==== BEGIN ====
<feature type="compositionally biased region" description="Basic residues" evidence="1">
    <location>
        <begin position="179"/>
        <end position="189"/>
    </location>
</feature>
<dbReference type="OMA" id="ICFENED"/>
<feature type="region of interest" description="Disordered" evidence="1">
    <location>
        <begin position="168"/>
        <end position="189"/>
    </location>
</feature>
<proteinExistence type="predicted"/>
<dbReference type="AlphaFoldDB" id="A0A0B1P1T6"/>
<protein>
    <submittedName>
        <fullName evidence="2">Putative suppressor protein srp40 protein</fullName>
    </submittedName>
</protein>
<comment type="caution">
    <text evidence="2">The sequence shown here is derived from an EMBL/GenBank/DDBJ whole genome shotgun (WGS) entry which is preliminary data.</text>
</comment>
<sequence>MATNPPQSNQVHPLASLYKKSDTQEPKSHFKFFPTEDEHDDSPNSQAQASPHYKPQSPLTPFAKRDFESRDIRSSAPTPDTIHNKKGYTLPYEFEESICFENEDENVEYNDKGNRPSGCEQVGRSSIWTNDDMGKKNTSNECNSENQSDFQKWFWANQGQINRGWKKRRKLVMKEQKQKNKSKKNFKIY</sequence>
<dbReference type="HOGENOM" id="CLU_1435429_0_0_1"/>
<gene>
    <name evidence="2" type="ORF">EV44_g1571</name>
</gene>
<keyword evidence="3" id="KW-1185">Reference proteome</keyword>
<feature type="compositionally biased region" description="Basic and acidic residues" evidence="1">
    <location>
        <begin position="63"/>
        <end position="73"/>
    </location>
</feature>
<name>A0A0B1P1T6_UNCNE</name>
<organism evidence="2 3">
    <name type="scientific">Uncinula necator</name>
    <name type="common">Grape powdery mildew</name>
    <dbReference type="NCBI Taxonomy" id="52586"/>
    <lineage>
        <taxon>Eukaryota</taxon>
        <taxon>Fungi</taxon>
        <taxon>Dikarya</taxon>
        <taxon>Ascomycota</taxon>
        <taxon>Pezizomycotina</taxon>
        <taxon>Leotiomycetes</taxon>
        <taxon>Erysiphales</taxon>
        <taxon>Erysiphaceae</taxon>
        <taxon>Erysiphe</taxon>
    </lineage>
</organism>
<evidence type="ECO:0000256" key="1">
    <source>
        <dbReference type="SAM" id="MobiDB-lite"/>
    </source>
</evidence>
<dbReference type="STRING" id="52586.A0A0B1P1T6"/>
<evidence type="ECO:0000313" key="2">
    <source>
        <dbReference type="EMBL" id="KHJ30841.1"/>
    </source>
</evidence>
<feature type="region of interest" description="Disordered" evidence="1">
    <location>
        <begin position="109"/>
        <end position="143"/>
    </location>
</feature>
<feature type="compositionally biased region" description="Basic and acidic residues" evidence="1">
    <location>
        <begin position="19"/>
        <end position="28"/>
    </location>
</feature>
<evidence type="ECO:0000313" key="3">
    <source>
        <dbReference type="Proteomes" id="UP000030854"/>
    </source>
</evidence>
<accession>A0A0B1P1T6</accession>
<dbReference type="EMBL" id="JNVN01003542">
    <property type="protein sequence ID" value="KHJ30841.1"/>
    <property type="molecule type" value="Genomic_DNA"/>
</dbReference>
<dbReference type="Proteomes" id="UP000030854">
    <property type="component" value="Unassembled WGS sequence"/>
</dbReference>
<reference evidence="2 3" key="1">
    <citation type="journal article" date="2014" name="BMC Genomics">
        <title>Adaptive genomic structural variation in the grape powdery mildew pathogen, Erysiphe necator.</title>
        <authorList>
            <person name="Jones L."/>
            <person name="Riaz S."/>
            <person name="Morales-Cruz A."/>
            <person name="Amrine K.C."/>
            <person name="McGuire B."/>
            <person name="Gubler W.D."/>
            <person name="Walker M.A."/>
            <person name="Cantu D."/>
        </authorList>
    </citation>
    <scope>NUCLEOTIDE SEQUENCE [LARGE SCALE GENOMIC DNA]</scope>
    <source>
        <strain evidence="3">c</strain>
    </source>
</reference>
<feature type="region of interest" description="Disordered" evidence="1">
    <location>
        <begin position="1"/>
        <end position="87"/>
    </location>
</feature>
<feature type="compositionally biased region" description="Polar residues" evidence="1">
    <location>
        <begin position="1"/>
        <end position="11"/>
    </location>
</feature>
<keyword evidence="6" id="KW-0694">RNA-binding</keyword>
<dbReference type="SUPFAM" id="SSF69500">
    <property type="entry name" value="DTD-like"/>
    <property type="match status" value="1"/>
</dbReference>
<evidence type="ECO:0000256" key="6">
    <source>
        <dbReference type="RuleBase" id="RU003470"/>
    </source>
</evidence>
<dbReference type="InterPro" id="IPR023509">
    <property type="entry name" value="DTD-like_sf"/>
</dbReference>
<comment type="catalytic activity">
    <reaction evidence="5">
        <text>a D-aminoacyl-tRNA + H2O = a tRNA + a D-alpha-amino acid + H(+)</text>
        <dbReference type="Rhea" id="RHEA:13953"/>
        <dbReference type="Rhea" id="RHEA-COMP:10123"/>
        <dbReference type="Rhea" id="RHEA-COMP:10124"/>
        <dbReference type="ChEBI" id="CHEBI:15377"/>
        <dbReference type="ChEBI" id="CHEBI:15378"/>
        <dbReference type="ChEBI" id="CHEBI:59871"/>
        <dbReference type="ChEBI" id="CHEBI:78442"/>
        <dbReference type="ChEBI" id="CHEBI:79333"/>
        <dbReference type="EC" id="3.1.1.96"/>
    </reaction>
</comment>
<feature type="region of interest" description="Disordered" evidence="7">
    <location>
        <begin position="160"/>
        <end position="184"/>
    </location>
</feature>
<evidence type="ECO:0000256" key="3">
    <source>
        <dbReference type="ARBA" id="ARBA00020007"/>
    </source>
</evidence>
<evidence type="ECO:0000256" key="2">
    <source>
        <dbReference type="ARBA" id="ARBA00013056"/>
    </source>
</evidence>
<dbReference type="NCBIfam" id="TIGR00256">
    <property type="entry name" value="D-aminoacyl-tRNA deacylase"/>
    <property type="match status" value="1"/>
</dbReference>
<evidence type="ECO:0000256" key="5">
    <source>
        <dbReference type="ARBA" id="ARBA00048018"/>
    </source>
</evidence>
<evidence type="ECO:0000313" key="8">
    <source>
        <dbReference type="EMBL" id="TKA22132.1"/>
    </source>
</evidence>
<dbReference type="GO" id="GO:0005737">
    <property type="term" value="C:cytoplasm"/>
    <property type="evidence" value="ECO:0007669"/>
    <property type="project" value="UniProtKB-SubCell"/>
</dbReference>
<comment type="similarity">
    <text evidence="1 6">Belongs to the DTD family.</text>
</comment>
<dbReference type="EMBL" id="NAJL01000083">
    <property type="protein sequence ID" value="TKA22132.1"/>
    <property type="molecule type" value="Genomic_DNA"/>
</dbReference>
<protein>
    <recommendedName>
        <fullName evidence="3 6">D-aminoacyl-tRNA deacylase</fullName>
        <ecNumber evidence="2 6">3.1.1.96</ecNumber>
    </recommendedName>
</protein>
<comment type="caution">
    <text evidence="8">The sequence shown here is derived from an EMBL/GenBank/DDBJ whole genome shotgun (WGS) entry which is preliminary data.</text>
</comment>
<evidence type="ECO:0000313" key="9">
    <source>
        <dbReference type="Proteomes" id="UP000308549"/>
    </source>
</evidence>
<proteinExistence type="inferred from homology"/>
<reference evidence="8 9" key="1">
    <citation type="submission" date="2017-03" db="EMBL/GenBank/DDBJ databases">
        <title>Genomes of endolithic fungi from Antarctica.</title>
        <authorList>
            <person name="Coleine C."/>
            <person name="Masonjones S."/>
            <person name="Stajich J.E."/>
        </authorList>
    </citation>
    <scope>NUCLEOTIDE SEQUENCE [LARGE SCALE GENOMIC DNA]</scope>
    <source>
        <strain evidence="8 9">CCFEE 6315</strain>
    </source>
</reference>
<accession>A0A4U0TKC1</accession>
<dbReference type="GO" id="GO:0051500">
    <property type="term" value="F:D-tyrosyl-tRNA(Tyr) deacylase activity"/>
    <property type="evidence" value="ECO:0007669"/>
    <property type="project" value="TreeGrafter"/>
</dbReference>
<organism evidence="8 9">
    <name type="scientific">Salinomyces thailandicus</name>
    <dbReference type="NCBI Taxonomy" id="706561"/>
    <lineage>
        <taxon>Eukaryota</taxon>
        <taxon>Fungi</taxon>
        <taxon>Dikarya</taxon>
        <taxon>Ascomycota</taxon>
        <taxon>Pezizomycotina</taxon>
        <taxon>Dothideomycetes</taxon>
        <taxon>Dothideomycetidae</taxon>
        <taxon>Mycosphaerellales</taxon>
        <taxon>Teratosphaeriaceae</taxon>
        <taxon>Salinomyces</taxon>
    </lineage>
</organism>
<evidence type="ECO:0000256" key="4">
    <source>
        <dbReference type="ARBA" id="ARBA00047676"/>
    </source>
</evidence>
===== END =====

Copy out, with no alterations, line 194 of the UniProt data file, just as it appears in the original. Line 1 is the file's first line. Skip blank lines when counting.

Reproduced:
</protein>